California Educator

October 09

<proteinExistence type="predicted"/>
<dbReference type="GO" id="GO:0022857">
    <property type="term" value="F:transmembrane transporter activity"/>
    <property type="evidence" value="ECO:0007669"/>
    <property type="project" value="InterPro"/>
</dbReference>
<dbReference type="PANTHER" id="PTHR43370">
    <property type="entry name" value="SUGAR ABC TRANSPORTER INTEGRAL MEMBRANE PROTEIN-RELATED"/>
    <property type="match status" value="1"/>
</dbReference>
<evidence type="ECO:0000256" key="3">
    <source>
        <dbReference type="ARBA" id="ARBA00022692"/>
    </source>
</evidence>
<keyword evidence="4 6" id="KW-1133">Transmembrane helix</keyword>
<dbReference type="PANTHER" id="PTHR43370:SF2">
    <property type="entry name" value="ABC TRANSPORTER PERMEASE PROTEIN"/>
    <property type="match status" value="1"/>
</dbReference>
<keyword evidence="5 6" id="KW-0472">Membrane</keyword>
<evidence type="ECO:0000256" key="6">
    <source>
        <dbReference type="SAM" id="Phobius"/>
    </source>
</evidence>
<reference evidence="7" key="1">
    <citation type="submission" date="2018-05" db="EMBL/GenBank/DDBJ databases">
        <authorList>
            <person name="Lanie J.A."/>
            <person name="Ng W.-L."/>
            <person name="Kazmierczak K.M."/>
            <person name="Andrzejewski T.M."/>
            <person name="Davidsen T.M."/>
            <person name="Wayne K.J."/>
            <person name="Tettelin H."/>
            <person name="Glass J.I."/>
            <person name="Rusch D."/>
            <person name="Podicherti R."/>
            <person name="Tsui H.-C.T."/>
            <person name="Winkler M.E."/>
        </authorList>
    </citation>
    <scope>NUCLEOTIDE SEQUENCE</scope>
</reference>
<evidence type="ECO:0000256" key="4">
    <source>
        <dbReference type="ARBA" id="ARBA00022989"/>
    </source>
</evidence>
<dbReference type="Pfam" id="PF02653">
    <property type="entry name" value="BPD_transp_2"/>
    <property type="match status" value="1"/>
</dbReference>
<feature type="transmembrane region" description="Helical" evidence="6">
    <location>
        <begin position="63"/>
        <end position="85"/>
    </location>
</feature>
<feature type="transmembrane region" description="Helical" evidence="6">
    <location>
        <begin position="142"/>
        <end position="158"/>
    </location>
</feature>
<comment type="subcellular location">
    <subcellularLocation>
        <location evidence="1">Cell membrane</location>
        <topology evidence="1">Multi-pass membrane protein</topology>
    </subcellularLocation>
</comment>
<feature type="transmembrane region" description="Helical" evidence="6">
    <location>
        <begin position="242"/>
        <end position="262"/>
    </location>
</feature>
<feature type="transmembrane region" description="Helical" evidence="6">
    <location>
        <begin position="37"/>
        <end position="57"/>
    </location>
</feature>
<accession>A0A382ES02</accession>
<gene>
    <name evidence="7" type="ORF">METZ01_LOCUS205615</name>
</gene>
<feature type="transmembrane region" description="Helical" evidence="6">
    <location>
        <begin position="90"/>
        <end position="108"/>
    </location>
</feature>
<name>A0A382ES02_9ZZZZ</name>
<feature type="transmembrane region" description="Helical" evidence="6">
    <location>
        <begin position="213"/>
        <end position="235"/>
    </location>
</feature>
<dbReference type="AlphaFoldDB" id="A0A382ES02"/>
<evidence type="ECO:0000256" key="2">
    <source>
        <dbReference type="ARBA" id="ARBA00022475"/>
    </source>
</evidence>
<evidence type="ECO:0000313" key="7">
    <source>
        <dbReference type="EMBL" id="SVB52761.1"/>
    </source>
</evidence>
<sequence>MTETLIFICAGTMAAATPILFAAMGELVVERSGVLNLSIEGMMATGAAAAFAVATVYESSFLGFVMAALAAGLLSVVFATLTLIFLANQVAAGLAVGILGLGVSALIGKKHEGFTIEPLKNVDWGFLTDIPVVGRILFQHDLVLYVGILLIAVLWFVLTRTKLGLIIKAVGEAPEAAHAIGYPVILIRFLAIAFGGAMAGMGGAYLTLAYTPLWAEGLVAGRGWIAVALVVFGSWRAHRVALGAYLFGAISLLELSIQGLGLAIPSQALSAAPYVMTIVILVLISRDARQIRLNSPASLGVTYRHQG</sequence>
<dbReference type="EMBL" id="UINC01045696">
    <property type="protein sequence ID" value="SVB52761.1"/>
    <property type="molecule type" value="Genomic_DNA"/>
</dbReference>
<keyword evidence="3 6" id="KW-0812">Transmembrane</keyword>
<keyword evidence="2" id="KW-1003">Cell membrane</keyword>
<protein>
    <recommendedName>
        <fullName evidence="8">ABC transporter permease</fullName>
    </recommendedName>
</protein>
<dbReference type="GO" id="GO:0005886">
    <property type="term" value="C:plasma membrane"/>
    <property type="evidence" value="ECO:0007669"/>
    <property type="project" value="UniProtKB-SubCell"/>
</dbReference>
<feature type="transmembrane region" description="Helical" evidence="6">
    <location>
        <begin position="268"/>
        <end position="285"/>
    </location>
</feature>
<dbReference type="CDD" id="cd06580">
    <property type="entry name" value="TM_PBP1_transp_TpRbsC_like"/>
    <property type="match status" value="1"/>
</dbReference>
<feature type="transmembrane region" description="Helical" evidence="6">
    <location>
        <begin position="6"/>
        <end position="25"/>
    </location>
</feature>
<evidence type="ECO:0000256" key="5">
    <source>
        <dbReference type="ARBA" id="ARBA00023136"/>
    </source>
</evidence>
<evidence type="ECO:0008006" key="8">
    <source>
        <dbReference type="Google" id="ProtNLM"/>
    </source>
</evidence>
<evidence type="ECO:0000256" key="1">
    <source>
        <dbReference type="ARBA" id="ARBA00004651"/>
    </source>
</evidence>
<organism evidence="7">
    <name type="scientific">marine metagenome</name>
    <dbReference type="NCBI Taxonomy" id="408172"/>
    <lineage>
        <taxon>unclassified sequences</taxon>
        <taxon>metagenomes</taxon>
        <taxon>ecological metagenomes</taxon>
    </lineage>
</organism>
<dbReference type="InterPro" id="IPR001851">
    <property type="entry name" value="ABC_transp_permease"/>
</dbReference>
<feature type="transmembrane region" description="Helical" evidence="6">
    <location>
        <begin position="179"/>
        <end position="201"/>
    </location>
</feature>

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“Among people who do not belong to unions, a majority now say they would vote to join a union in their workplace if they had the opportunity.” Elaine Bernard, Executive Director Labor and Worklife Program, Harvard University voice or influence in the workplace, so they exit when they are unhappy. In schools where teachers have a voice, they roll up their sleeves and work with others to improve things. Why are newer teachers sometimes unaware of the value of unions and the empowerment that comes from belonging to them? A union isn’t just an organization that you join. A union is “collective action” with others. You need to experience a union to fully appreciate its value. It takes a while for new teachers to get involved. New members think of the union as other people, but only when they start to gain some experience and get involved in the union do they realize that they are the union. The challenge for CTA and local chapters — and it’s a very big challenge — is to give new mem- bers some experienc- es and activities to al- low them to learn about their union. President Obama learned years ago in Chicago that the best way to build a community is to organize people around issues of concern to them, and take action to change things. Why are unions good for us? Democracy has to be something more than electing rulers every two or four years; it needs involvement by citizens every day. In a democracy workers have a right — in- deed a responsibility — to make their voic- es heard and to participate in collective de- cision-making on a daily basis. So in a sense, unions are the premier democratic institution in our society. Read more about CTA’s rich history at about/who/our+union.htm. CTA wins its Prop. 98 lawsuit against the state and passes the Quality Education Investment Act, which uses the proceeds from the lawsuit settlement to fund proven reforms at lower-performing schools. CTA wins passage of a $10.4 billion statewide school bond. CTA extends membership to Education Support Professionals, welcoming about 5,000 school paraprofessionals, offi ce workers and custodians to the CTA family. CTA members successfully mobilize to stop the harmful Miller-Pelosi reauthorization proposal for the Elementary and Secondary Education Act (the so-called No Child Left Behind Act). The proposal would have placed more emphasis on test scores, created new sanctions for struggling schools, and eroded employee rights. Nearly 11,000 CTA members receive pink slips in March. In April, the CTA offi cers embark on a six-week statewide “Cuts Hurt” bus tour to focus attention on the governor’s proposed cuts. The tour culminates in a CTA Lobby Day at the State Capitol in early May. CTA’s actions reduce layoffs to 5,000. As the state budget crisis unfolds, schools are hit with massive cuts. More than 27,000 educators receive pink slips. CTA stages Statewide Day of Action on “Pink Friday,” March 13, and launches the “Stand Up for Schools” website. With CTA’s help, the number of layoffs is reduced to 17,000. In late July, due to CTA’s efforts, the Legislature reaches a budget agreement that will restore $11 billion of Prop. 98 funding in future years. 2006 2007 2008 2009 october 2009 | 15 Page 17 Photo by Scott Buschman

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